Photo courtesy SERI.
 In Ample Water, Climate resilience, Drinking Water, Equity, Diversity, and Inclusion, Green Infrastructure, River and Water Organizations, Water conservation, Water Scarcity

Authentic Community-Water Utility Partnerships Yield Big Results

In Tucson, Arizona, water is scarce and temperatures can be scorching. As part of the Colorado River Basin, demand for water is outstripping availability, due in part to climate change. Tucson is also getting hotter, especially in “urban heat islands,” which disproportionately affect poorer neighborhoods with fewer trees and more concrete. While many of the solutions to the problems of climate change and sustainable management of the Colorado River Basin requires state and regional approaches, there are also local approaches making an important difference.

One of these is the partnership between local water utility Tucson Water and the Sonora Environmental Research Institute (SERI), a community-based organization “dedicated to providing unbiased research to disadvantaged and marginalized communities to solve their environmental challenges and build healthy and safe neighborhoods.” Together, SERI and Tucson Water work to assist families with limited incomes to conserve water, install green stormwater infrastructure, and plant and sustain trees that provide shade, cool homes, improve air quality, and reduce energy use. Tucson Water’s Residential Rainwater Harvesting Rebate program provides rebates up to $2,000 to single-family residential and small commercial Tucson Water customers for both passive and active rainwater harvesting systems, helping address both water conservation and stormwater management goals.

Photo courtesy SERI.

For homeowners who may not be able to afford the up-front costs of implementing rainwater harvesting systems, Tucson Water partnered with SERI to offer a Low-Income Rainwater Harvesting Grant & Loan Program and provide grants of up to $400 and loans of up to $2,000 to make rainwater harvesting more affordable and accessible to residents with lower incomes.

Because SERI staff have built relationships with community members and have a track record of working with residents on improving energy efficiency by planting trees at their homes, expanding the support SERI provides to residents to include rainwater harvesting made sense. It also aligned with the city’s Million Tree Initiative by providing a non-metered source of water for newly planted trees. The relationship between SERI and Tucson Water grew slowly and has helped both organizations to reach their goals and grow their impact.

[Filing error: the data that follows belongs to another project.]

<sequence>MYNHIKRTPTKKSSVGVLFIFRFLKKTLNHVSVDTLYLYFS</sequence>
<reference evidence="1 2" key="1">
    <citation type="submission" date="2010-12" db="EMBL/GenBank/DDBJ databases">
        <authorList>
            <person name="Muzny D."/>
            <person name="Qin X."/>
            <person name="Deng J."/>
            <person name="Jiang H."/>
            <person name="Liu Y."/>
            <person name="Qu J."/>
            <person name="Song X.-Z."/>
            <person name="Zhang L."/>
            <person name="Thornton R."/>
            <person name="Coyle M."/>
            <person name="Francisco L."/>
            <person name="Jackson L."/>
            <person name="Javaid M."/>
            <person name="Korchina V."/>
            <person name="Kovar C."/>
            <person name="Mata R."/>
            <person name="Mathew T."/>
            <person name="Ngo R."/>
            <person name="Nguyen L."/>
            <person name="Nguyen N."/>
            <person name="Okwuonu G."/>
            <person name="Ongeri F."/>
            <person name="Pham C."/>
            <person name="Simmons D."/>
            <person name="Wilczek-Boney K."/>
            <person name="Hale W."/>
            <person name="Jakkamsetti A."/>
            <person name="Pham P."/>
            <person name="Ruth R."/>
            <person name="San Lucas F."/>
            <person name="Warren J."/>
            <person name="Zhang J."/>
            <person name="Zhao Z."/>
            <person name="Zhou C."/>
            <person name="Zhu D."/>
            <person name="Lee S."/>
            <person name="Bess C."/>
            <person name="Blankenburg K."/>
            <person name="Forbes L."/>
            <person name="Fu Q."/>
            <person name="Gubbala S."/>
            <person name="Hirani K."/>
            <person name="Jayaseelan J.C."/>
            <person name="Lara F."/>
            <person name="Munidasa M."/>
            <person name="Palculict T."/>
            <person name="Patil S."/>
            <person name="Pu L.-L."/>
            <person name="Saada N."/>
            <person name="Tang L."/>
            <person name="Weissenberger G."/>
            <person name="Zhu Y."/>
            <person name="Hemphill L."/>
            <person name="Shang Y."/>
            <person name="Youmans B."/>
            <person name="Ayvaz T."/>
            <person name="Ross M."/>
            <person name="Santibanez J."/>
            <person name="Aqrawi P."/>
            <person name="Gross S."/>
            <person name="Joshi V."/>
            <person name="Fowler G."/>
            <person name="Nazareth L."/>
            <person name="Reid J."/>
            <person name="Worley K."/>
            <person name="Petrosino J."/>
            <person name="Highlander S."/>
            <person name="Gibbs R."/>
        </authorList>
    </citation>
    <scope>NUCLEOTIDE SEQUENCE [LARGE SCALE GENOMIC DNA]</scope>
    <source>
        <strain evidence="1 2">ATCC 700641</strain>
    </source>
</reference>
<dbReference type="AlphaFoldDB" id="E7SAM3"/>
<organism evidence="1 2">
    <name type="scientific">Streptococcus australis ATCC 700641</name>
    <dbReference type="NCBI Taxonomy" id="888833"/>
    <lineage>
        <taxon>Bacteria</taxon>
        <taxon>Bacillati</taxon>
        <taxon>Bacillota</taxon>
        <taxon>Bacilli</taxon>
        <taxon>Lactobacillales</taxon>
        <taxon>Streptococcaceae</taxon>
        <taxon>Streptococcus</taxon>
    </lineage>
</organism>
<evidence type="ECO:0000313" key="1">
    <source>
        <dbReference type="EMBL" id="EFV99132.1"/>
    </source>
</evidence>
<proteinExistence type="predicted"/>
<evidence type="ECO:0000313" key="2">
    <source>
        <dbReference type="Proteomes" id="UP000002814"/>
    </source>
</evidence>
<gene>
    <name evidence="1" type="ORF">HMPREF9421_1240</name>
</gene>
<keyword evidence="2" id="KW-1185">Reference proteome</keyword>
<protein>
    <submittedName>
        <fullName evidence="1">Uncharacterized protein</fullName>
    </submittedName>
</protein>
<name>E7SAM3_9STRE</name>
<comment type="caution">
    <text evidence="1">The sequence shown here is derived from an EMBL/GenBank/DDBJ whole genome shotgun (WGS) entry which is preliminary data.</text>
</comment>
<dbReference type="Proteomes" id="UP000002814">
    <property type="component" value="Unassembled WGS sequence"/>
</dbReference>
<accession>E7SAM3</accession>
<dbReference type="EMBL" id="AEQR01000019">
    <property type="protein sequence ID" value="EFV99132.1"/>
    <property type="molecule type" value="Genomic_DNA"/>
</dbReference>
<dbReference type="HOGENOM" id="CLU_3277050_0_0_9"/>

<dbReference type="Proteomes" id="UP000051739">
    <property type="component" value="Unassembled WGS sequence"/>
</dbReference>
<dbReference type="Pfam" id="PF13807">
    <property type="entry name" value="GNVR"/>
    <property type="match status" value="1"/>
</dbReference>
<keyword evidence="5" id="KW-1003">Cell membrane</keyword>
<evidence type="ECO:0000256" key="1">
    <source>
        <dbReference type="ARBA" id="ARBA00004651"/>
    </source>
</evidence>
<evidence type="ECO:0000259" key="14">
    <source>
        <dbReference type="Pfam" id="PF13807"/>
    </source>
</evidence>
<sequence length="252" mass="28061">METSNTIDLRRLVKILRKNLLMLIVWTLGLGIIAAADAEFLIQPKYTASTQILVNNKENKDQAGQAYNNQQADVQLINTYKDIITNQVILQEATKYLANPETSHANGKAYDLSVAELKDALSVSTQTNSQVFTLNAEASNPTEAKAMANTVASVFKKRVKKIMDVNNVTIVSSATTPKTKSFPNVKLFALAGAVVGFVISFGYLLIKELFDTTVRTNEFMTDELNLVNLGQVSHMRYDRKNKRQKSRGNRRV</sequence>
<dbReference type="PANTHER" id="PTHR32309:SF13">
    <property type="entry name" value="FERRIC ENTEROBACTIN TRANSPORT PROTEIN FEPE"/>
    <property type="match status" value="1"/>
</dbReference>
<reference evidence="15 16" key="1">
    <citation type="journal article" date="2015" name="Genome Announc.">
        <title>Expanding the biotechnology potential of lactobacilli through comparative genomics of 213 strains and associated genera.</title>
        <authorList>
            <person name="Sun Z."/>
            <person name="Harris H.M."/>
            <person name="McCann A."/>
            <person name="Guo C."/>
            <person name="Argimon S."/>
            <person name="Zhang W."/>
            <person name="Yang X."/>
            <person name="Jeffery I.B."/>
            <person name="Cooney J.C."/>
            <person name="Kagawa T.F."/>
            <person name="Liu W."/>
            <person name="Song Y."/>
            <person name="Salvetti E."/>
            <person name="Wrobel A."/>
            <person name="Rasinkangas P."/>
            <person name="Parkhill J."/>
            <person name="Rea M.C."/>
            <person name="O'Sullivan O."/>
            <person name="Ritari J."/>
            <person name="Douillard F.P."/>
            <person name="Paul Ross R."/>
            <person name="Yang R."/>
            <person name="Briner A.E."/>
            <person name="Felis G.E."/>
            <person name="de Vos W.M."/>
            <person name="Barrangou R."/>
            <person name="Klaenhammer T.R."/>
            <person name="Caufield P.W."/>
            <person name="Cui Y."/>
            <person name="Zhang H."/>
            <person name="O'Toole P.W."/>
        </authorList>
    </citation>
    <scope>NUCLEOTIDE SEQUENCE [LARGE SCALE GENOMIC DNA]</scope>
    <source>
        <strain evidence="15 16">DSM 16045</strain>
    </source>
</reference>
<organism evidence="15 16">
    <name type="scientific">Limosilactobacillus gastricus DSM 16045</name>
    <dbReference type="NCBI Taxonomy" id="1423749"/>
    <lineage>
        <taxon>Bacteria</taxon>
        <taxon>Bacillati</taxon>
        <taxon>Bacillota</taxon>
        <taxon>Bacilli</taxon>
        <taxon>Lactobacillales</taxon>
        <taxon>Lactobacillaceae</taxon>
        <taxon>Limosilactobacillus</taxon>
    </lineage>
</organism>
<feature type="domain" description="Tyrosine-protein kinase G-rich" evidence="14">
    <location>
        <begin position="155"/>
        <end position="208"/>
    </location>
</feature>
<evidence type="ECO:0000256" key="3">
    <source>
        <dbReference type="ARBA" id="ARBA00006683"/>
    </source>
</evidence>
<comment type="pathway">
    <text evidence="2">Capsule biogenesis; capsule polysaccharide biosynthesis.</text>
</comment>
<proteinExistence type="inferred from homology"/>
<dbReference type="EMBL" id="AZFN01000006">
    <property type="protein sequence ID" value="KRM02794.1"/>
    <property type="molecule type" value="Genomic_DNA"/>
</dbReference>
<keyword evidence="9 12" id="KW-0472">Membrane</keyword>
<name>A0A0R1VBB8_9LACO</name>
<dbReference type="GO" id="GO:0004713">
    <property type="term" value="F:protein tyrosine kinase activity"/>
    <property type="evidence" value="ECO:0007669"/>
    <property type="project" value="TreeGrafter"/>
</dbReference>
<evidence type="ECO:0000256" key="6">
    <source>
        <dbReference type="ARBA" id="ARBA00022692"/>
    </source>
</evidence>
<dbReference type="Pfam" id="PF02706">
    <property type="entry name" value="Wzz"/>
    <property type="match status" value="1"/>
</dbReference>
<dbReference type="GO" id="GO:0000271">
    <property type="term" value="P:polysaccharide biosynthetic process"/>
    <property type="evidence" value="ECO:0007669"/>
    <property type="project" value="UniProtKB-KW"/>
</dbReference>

This partnership is one example where community organizations and water utilities have worked together to build relationships, built on trust, that have created benefits and added value for the community and local water resources, with a focus on equity and sustainability.

Tucson was one of nine communities nationwide that joined a recent effort by River Network and the WaterNow Alliance to understand and share how successful and trusting water utility-community organization partnerships are formed and maintained.

Over the last 18 months, with the support of Spring Point Partners, we’ve learned from these communities and synthesized our findings into our new report, Building Blocks of Trust: Creating Authentic and Equitable Relationships Between Community Organizations and Water Utilities. The report includes key foundations of trust, specific steps to take, and case studies from all of the communities.

Trust between water utilities and community organizations is critical for successful decision making and investing that leads to safe, clean and sustainable water for all, and we hope that the lessons shared in our report can help seed and inspire many more such relationships.

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